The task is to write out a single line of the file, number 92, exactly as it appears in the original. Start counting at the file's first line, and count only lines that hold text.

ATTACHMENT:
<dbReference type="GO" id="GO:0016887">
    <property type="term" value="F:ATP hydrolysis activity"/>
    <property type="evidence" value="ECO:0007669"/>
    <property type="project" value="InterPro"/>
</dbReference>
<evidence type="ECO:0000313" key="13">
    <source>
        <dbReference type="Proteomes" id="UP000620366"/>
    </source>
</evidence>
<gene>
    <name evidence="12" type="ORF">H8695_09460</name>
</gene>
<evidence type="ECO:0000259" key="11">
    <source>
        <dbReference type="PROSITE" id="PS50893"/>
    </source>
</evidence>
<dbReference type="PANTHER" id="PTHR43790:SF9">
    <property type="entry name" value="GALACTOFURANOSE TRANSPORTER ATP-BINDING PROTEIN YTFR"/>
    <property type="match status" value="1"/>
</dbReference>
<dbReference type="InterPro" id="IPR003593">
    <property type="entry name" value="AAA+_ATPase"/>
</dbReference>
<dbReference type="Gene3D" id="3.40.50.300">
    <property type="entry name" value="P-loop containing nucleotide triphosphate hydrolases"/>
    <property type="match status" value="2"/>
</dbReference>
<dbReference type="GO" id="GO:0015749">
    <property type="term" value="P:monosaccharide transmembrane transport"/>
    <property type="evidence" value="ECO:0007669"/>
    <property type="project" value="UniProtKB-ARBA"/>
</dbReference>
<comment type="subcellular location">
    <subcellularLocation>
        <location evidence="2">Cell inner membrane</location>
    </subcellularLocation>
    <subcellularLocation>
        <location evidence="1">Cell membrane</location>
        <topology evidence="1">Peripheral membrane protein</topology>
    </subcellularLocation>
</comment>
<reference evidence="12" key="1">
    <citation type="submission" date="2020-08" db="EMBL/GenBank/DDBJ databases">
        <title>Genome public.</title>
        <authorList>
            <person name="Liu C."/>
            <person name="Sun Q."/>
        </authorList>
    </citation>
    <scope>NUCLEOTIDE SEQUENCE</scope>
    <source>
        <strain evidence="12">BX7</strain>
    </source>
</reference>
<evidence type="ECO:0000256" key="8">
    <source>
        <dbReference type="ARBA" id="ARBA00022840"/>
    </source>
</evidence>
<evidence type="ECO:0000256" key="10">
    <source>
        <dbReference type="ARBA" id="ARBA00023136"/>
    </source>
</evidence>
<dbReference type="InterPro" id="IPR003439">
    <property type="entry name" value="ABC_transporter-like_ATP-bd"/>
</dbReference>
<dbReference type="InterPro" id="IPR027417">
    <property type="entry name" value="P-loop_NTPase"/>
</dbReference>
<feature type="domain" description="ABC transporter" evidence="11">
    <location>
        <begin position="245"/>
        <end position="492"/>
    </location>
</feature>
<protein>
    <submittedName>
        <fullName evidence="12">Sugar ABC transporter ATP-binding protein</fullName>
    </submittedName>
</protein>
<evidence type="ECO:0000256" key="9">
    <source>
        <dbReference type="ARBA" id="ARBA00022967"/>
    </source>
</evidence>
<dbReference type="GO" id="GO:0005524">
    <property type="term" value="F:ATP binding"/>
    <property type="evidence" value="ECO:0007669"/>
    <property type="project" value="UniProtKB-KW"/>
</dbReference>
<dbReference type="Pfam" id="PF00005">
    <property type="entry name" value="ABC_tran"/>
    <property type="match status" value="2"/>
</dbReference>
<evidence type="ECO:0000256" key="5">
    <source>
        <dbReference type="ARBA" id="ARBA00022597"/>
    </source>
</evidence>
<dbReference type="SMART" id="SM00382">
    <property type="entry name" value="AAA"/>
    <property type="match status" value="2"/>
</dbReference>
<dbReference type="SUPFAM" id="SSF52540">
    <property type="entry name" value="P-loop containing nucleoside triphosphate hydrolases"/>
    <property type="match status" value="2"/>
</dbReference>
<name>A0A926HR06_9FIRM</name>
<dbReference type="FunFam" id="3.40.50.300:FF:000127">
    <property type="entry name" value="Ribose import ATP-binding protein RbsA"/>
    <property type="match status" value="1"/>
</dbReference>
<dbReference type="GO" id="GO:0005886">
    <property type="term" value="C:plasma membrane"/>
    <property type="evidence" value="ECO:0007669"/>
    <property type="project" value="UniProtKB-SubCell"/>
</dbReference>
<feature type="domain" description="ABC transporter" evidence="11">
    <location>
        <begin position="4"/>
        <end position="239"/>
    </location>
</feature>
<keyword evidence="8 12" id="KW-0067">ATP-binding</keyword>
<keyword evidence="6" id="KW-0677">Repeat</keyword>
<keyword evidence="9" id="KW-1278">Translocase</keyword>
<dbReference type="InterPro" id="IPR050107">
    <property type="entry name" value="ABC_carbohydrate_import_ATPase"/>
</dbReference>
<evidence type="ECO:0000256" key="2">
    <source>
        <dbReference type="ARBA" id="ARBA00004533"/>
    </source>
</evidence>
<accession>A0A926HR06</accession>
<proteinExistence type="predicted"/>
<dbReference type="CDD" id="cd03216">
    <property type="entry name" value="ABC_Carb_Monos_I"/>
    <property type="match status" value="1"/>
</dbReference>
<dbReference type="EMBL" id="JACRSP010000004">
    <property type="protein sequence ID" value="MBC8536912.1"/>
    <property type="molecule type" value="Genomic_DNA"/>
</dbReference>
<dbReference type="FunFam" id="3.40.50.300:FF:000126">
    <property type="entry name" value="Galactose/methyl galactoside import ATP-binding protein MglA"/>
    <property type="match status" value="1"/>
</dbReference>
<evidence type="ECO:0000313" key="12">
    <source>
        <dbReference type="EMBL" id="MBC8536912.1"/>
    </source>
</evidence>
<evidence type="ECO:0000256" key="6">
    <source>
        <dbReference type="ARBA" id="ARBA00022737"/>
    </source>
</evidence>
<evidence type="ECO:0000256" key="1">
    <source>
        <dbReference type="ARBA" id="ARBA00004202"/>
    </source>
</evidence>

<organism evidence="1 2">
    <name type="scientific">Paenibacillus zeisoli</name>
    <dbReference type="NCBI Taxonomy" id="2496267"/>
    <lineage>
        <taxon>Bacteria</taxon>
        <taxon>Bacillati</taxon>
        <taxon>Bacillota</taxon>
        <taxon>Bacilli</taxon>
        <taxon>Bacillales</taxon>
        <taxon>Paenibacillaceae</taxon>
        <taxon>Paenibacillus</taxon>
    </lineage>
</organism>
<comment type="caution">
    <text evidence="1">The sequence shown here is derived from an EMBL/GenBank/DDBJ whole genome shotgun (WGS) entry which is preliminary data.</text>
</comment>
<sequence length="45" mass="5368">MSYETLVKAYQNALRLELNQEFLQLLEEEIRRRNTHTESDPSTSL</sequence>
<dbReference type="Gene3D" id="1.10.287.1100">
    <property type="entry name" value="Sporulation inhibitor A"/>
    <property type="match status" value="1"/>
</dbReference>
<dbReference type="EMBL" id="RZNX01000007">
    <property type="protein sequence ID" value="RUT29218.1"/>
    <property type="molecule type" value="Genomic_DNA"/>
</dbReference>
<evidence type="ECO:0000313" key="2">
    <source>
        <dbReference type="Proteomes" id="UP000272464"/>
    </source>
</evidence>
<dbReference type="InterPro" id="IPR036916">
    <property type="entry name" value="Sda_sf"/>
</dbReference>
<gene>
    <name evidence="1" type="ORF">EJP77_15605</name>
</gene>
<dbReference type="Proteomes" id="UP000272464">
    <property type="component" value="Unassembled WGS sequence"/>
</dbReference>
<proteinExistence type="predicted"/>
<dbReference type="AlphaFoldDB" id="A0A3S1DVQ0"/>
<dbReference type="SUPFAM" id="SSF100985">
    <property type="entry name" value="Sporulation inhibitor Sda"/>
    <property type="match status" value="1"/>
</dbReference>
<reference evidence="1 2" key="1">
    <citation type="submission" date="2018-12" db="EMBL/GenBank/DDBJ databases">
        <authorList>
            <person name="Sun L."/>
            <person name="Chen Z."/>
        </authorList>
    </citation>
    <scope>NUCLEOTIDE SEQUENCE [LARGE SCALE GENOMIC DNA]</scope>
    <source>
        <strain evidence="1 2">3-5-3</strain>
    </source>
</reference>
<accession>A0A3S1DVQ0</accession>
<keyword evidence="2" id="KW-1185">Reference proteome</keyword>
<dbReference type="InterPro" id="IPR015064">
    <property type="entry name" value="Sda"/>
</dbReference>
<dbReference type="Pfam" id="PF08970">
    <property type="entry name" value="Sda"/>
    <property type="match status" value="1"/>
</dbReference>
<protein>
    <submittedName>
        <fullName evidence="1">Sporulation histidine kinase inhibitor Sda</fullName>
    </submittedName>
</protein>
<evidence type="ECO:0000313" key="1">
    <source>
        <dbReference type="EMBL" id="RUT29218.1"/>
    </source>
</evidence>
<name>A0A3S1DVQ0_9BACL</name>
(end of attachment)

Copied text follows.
    <property type="project" value="UniProtKB-KW"/>